Understanding What Art Therapy Is and How It WorksPatient & Families
A common misunderstanding about art therapy is that you need to be an artist, the slightest bit creative, or even like art to participate. You don’t!
Whether you’re coming to therapy for anxiety, depression, relationships, or something else- everyone is welcome. And while creating art that you like and feel confident about can be therapeutic, it’s more of a bonus in art therapy. The art that you make in art therapy isn’t meant to be a masterpiece, but rather, it’s a communication tool.
A lot of therapy relies on talking. For some of us, talking about our feelings can be overwhelming and we have no idea where to begin. Art therapy can be another way of helping you understand and communicate how you feel.
Art therapy focuses primarily on the creative process. Through a combination of both creative expression and psychotherapy, art therapy helps patients navigate mental, emotional, and physical challenges through their own artistic expressions. An art therapist is trained to use art as a modality to explore inner thoughts and feelings.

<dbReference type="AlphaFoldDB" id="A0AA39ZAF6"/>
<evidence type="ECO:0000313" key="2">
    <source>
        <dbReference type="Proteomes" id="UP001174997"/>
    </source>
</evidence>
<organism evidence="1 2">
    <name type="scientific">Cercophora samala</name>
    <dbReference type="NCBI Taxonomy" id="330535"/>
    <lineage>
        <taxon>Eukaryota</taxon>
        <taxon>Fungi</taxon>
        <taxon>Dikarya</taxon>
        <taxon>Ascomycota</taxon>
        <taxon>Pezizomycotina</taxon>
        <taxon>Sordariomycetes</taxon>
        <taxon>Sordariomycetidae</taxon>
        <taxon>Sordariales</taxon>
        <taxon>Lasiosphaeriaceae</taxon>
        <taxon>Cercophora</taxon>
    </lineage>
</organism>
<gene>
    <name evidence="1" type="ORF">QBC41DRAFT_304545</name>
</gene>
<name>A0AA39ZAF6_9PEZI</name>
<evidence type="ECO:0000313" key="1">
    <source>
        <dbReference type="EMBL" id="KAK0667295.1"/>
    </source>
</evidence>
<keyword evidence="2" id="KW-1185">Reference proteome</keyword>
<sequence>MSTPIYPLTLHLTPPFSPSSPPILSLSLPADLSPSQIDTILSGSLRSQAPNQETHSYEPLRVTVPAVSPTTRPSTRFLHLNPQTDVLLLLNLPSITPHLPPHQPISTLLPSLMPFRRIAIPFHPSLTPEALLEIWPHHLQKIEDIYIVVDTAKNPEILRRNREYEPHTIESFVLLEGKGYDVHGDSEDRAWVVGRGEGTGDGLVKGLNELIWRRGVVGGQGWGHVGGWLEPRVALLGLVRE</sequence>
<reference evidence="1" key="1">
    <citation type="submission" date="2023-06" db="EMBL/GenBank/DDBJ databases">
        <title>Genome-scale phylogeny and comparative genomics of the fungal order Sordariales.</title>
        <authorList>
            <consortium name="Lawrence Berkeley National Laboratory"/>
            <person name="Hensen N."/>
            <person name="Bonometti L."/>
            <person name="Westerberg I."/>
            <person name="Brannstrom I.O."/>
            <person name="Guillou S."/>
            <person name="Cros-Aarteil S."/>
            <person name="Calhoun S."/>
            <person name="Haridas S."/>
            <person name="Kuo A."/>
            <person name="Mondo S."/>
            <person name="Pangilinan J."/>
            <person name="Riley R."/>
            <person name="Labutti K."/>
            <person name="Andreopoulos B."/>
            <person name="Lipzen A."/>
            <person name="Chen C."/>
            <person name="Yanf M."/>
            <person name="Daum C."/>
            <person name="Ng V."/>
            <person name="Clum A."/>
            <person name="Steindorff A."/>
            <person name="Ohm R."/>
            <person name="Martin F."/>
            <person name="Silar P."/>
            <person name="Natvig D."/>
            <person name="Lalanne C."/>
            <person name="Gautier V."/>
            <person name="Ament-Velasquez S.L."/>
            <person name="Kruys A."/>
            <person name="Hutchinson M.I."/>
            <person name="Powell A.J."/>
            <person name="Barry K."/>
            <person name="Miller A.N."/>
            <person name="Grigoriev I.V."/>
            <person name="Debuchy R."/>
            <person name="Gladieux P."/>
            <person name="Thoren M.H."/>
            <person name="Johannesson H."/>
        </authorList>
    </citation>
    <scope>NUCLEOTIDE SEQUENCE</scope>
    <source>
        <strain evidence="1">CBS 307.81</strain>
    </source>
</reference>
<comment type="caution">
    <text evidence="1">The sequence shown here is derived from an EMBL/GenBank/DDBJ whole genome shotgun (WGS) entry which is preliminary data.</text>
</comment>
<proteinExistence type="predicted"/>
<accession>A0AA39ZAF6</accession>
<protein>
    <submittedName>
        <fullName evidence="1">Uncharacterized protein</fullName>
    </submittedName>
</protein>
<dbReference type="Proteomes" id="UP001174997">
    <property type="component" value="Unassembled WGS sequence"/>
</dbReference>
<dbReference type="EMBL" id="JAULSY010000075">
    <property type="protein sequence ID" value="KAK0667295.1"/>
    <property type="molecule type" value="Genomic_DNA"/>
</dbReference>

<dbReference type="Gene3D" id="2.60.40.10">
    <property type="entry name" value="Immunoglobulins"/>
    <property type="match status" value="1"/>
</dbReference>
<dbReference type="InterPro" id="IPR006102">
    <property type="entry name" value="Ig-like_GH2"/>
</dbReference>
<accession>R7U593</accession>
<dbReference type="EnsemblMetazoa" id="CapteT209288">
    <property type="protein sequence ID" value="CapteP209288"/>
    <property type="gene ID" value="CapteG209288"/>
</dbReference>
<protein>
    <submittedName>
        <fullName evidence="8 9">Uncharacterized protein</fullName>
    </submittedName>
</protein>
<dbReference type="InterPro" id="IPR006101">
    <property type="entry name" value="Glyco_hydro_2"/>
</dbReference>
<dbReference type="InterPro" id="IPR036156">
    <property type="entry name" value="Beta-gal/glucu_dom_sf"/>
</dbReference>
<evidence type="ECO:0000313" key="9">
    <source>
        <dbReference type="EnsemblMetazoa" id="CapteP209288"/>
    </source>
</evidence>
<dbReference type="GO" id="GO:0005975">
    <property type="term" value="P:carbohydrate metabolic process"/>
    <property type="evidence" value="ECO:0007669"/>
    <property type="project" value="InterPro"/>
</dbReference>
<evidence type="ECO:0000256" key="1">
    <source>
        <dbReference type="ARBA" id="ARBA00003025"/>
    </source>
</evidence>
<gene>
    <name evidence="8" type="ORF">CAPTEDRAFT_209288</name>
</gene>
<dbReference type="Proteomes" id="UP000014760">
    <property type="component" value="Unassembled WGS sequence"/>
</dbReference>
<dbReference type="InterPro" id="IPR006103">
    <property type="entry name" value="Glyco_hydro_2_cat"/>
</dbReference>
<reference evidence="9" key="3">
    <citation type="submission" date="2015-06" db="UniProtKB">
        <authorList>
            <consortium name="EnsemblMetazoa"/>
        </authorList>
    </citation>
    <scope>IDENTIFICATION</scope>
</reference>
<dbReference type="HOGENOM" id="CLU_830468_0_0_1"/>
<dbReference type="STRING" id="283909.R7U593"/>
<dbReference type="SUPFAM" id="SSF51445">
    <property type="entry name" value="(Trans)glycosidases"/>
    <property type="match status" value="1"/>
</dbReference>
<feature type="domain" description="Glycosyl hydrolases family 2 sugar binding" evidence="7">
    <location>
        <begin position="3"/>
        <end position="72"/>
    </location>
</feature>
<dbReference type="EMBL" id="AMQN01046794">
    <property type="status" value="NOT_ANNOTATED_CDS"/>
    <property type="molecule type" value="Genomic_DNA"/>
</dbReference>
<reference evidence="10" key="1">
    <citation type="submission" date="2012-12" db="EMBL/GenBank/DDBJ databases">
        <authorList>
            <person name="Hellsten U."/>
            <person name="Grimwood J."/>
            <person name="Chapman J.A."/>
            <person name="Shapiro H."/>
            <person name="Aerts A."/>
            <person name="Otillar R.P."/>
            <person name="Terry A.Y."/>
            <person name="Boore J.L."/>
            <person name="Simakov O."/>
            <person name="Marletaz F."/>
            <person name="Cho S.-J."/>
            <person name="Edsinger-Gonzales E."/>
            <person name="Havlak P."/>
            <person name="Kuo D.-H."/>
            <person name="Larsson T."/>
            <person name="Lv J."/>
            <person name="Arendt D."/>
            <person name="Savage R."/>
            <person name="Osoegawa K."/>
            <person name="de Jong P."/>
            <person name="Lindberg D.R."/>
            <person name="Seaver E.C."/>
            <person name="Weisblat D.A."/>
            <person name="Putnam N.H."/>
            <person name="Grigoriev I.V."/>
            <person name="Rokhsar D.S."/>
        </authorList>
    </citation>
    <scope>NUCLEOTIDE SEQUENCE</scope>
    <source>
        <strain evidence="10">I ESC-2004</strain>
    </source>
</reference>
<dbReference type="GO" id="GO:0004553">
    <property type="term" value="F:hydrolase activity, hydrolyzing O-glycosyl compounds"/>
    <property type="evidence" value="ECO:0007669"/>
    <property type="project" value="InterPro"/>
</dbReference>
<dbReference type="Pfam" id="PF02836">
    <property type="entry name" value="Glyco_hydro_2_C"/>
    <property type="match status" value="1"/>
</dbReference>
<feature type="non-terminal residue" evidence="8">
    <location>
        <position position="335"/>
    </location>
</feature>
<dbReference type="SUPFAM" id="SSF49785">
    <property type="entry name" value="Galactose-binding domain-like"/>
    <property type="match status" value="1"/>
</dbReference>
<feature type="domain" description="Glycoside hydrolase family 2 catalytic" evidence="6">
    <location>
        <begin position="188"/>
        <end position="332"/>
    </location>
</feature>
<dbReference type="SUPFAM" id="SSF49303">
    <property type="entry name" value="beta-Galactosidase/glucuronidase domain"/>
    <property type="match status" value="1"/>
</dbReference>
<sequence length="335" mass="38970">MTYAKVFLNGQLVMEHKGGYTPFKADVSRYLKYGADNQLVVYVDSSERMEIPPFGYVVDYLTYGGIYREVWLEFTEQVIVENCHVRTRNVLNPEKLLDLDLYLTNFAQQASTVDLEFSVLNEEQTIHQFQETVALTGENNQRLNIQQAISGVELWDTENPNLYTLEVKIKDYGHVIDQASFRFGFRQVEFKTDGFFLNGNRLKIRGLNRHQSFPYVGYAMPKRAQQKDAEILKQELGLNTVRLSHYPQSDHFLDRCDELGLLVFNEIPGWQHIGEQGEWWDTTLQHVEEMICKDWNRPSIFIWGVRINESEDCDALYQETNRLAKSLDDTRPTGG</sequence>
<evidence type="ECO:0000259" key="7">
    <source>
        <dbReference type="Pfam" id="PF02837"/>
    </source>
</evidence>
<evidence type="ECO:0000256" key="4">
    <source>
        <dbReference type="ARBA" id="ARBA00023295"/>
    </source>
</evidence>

What does that mean? It means that you might come to a therapy session with big feelings about something that happened to you over the week. Perhaps you are having a difficult time putting those feelings into words. An art therapist sees this as an avenue for art to jump in and act as a language. An art therapist might suggest that you select a handful of collage images that in some way connect with the feelings that you are struggling to express verbally. Through creation, processing and reflection- art therapy can help make sense of those feelings through the visual process.
It’s important to emphasize that art therapists are Master’s level clinicians with training in both art and psychotherapy. You may see the letters “ATR” and “MFT” after a therapist’s name. ATR stands for art therapist and MFT for Marriage and Family Therapist. The MFT title is misleading, but did you know that an MFT is trained to see individuals, couples, families and groups?
Art therapy is still new or unknown to lots of professionals who work in health! You can find art therapists working in schools, hospitals, inpatient and outpatient treatment facilities, prisons, private practices and more. If you’re interested in working with an art therapist, there happen to be some working here at Soultenders. And, if you’re interested in learning more about art therapy, this is a link to the American Art Therapy Association.
Lauren Pena MFT, ATR, LMFT # 130687
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